The Basics of React & Redux [DIAGRAM]


Redux is a “predictable state container for JavaScript apps”. With Redux, the state of your entire application is stored in a “store”, which is a single object tree. This allows the developers to persist the app’s state in development, and makes for easier debugging as changes to the state are easily seen, and there are developer tools that allow you to step backwards by action. The state is also read only, so the only way to change it is to emit an action. This ensures that callbacks and views will never write to the state, and since it happens in a strict order, there are no race conditions to take care of. An action is an object that describes what action has taken place. Reducers then execute the action. Reducers are written as pure functions that take the previous state and an action, and returns a new state object. Because of this, all of the state is accessible through actions that can be performed anywhere in the app. When the state is updated, the app will update. In context with Compass, this allows the state to store all necessary data and information, which can then be updated and pointed at by each visualization without having to go through chains of MVC (Model-View-Controller).

To go into further detail, actions are plain JavaScript objects, which are sent to the store using:

Each action must have a type, for example:

There are also action creators, which are functions that simply return an action. This makes them portable and easy to test:
addTodo(text) { return ADD_TODO}

The action is then bound to dispatch:
const addTodo = (text) => dispatch(addTodo(text))

This means we can call addTodo(text) directly to dispatch the action to the store.

Next, the action is implemented by reducers. The action object is an indication that something has happened, but does not specify the state change that happens in response. The reducer function takes in the details given by the action and the previous state and uses them to create and return the new state. For example, the function todoApp would take in the previous state and the action, assign the previous state to a new object and add the actions text property to it. It would then return the “modified” state as the new state object.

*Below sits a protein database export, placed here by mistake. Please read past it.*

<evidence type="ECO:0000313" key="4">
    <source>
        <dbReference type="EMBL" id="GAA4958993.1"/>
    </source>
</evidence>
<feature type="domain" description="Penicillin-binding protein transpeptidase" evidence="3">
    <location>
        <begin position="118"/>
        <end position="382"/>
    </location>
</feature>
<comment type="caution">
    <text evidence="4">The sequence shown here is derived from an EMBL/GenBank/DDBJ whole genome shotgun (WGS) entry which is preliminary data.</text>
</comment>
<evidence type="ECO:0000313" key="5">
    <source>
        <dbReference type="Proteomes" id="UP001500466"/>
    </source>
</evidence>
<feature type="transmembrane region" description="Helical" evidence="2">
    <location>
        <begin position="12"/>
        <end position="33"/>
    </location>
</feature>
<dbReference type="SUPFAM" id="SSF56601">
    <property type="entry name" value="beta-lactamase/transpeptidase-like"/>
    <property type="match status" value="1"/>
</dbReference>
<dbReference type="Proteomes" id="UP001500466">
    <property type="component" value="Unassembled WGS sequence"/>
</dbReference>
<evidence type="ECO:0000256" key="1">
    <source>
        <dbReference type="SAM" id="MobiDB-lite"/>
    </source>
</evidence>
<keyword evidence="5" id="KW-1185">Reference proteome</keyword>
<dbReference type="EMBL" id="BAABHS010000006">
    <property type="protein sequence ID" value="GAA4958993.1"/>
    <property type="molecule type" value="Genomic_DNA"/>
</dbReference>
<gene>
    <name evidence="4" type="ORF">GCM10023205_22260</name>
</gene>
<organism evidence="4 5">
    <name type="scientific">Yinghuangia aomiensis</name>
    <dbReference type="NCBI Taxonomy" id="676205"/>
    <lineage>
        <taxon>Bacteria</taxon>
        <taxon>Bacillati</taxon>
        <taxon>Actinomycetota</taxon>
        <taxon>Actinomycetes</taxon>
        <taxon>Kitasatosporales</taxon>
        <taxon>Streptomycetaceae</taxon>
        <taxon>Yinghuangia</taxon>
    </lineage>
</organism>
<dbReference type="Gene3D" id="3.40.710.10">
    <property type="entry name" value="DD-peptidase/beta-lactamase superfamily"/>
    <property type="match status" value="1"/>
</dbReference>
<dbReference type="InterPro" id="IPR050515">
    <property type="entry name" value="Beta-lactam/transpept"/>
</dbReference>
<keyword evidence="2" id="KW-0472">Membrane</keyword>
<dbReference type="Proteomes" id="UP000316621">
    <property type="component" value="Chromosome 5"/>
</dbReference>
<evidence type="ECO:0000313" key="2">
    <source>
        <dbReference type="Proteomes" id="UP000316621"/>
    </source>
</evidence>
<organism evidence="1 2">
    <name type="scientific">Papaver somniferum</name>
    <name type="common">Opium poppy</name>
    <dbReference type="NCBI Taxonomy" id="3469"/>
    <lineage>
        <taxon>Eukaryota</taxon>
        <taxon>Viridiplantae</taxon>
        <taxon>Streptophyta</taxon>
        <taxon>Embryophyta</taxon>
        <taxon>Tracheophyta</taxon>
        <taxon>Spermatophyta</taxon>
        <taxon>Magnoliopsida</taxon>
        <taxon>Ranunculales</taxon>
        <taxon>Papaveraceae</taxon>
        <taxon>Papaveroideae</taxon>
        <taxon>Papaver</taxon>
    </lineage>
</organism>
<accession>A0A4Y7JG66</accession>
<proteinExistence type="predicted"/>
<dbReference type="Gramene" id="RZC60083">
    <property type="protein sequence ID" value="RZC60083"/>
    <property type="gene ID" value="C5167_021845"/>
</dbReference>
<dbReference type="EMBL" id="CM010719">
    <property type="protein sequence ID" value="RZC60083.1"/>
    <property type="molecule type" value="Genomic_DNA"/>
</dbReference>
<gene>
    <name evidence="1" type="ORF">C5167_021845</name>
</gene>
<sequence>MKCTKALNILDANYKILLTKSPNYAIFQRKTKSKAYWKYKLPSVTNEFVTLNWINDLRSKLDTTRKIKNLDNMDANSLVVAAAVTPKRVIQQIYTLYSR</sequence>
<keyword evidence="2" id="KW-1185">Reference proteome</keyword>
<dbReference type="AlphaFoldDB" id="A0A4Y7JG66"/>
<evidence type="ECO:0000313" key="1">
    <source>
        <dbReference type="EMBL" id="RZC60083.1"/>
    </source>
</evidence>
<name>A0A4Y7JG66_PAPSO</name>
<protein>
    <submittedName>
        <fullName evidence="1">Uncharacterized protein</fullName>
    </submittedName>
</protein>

Selectors are handy constant functions that return a reference the appropriate part of the state. For example:

const doneTodo = (state) => state.done, const needTodo = (state) => state.need.

It’s a simple way of exporting the proper portion of the state to the appropriate places. This means that instead of having to go through a complicated state every time, you can simply create selectors to export to use instead.


React is described as “a JavaScript library for building user interfaces”. While Redux takes care of the application state, React is what takes care of the actual visual UI. React is a declarative and component-based library that can use its own XML-like syntax called JSX. The encapsulated components each handle their own state (separate from the Redux state), and thus are able to keep state details out of the DOM files. What makes React unique is the reconciliation that it does. The API seems like it re-renders the entire app on an update, but instead, React compares the current DOM with the updated virtual DOM (which costs very little), and only re-renders bits of the DOM that have changed. This way, the rendering cost is much less than with other libraries or APIs.

How React works as an example is as such: each reusable visual component of the application is a React component. They each are initiated with “props” which should be considered immutable. Sometimes properties from the Redux state are bound to these props. The component is constructed, mounts, and renders, usually returning a component built from JSX. Now, when something happens (a function completes, an interaction happens, etc.), if the state of the React component changes, it will trigger a re-render (in other words, a virtual DOM diff then re-render). If new props are received and it is determined that the component should update, it updates its props and does so.


To summarize and simplify the use of both React and Redux, information required by the application is stored in an immutable state called the Redux “store”. Selectors “select” portions of the state to feed to React as props. Through interactions on the components, actions are emitted, which are objects containing the new information to be updated. These are picked up by reducers, which are pure functions who take the previous state and action, and create a new updated state object, which is now in the store. Since the React props are bound to the store state, React goes through its own lifecycle, checks the virtual DOM to see what has to be re-rendered, and then does the limited re-rendering to update the view for the user.


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